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Buddhadharma : Winter 2017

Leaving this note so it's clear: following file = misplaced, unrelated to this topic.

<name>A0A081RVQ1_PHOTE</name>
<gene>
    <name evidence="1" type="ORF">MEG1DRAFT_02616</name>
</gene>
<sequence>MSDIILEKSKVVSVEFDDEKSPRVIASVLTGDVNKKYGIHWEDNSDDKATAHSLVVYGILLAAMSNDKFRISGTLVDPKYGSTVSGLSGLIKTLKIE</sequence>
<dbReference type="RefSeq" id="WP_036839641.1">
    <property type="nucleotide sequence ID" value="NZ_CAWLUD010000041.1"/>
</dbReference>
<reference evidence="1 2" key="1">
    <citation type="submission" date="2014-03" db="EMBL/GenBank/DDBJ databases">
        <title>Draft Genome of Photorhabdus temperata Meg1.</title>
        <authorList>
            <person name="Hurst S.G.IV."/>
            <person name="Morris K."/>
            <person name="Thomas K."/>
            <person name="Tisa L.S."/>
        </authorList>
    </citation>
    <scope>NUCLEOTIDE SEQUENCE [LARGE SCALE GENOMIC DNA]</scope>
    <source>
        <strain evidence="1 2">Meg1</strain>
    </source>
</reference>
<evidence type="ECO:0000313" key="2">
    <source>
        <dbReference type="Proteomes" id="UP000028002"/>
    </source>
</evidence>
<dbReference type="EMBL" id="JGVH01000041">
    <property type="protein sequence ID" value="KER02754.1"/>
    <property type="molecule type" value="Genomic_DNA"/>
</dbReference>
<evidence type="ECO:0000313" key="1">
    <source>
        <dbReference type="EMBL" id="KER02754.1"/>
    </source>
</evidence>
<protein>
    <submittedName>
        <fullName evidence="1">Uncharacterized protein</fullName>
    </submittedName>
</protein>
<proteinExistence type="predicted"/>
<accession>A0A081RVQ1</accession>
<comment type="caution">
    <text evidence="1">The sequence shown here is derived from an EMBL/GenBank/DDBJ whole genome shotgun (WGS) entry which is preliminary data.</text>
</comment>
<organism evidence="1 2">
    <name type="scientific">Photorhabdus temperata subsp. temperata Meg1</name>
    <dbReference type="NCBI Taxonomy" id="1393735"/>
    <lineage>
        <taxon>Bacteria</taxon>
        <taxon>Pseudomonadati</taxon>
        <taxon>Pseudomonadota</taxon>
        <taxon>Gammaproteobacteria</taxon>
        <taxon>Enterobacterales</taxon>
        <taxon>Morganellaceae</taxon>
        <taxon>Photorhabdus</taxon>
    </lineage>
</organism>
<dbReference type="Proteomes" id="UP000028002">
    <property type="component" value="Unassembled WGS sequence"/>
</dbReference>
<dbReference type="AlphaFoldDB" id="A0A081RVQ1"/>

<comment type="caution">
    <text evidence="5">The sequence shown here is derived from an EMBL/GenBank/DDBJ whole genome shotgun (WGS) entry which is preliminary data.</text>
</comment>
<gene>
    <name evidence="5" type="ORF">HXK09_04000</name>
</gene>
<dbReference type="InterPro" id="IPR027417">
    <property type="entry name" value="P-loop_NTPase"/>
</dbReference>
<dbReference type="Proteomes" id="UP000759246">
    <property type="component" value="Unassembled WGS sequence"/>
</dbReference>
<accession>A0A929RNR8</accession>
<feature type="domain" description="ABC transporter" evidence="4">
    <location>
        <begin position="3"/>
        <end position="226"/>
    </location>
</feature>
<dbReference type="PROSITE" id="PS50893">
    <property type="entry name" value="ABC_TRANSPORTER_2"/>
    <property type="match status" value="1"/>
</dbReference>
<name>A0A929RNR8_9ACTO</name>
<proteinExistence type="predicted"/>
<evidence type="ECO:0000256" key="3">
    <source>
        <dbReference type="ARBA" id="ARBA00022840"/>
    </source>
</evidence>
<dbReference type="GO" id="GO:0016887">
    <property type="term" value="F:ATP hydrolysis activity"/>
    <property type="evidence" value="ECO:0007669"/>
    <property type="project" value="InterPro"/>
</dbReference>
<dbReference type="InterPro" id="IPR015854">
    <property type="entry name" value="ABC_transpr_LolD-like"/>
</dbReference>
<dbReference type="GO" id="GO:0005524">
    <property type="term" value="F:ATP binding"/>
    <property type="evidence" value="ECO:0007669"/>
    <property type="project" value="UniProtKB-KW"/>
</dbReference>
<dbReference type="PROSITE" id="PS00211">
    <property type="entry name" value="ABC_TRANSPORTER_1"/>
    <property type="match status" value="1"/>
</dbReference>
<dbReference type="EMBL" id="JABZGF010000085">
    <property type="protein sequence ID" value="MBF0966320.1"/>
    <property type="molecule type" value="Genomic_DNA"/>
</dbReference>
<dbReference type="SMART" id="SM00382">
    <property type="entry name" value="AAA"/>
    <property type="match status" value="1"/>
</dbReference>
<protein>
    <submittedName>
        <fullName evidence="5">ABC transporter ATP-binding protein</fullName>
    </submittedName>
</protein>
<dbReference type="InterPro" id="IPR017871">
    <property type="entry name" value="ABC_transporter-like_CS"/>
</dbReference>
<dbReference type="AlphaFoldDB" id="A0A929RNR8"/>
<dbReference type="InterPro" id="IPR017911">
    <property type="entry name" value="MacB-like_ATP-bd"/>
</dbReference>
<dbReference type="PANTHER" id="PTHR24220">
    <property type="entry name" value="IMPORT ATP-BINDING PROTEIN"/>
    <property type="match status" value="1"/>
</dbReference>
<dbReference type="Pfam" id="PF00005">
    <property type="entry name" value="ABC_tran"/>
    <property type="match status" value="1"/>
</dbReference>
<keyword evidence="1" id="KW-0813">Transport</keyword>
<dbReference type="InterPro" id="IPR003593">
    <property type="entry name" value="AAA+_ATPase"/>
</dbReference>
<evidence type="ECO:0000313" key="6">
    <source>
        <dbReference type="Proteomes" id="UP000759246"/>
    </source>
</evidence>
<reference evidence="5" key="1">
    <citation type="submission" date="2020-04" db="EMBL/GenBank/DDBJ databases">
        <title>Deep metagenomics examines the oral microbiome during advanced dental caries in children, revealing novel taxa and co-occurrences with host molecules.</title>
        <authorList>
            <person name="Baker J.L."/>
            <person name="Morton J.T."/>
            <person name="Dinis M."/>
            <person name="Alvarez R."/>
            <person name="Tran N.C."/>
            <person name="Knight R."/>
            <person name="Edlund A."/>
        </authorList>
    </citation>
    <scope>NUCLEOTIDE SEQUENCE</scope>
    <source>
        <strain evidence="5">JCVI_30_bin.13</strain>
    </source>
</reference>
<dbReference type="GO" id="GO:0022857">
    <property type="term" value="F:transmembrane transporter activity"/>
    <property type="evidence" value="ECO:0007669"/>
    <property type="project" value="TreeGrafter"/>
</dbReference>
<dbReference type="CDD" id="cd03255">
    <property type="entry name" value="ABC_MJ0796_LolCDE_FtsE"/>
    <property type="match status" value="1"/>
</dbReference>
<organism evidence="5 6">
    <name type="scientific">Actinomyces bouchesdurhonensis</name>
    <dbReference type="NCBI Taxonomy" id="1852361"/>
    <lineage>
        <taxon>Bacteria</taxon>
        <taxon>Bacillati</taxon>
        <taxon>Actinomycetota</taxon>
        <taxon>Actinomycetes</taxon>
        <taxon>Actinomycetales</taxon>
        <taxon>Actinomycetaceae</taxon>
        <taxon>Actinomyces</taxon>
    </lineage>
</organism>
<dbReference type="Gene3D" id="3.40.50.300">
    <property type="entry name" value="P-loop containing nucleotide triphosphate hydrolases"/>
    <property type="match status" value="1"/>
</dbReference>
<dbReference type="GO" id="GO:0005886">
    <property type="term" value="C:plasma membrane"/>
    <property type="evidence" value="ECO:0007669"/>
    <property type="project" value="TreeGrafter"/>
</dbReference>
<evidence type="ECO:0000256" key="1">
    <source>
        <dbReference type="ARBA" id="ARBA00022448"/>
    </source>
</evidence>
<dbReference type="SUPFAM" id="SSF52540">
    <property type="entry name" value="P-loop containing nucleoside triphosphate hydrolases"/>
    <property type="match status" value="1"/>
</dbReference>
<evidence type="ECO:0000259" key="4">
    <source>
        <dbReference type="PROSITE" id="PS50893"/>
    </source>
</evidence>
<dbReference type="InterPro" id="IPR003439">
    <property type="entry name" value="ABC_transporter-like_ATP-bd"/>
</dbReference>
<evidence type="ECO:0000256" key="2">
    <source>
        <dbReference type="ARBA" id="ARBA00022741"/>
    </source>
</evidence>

64 Buddhadharma: The PracTiTioner's QuarTerly physical or mental, so when their lives are going well they think, “My life isn’t the nature of dukkha. I have a house, a job, a family—everything is fine. I’m not suffering.” Similarly, when you’re trying to encourage compassion, people can readily have compassion for those who are poor or sick, but they don’t think of extending it to residents of Beverly Hills or the West Side of Manhattan. So I think the word “suffering” actually limits peo- ple’s understanding of dukkha. I just use the Sanskrit and Pali term dukkha now and explain it when I talk. Sometimes I translate it as “unsatisfactory circum- stances,” but that becomes rather bulky. Konin Cardenas: I agree. Using a phrase like “the unsatisfactory nature of things” or simply using the term dukkha and explaining it is preferable because it encompasses the pervasive way in which dukkha is a part of life—that it’s more intrinsic than a tension between positive or negative or joyful versus not joyful. BhiKKhu Bodhi: It’s good to have a little debate here. I’m more comfortable with dukkha, though I’m also going to come to the defense of Mark’s preference for “suffering.” I agree that dukkha has a much more extensive meaning than the English word suffering; without explana- tion, it could easily be misunderstood. However, the Buddha picked up the word dukkha—which during his time meant suffering—and placed it within the archi- tecture of his teaching, from which multi- ple ramifications of the word arose. Simi- larly, through explanation one can show that what we call suffering encompasses a much wider range than we commonly understand—we start with the word that indicates pain, dissatisfaction, what is defective or inadequate, and then show that the things that we take to be pleas- ant, blissful, and enjoyable, when exam- ined more closely and deeply, are in fact unsatisfactory and inherently defective. There are a number of discourses in which the Buddha explains how when a meditator attains the higher levels of meditative absorption, the advanced stages of samadhi—the four jhanas, the four divine abodes, the bramaviharas, and the four formless meditations—and then examines those states that we gen- erally consider to be sublime or blissful, they too will be seen as impermanent, as dukkha, as a disease, a boil, an affliction, a tumor, and so forth. So we can extend our understanding of suffering to include even these exalted states. Buddhadharma: Rather than insist on a single translation, might it be bet- ter to talk of dukkha as a spectrum of experience? ThuBTen Chodron: Yes. One end of the spectrum is mental and physical suffering. The other end is the basic fact that our minds are not free. Due to afflictions and karma—the second noble truth, the truth of the origin of dukkha—continuous rebirth in samsara occurs. That’s a very subtle kind of dukkha that is difficult for people to realize; we don’t even tend to think of it as anything undesirable. We just take our body and mind for granted. But it is said that aryas, those who per- ceive reality directly, perceive that kind of dukkha with the same intensity as we would having a hair in our eye; they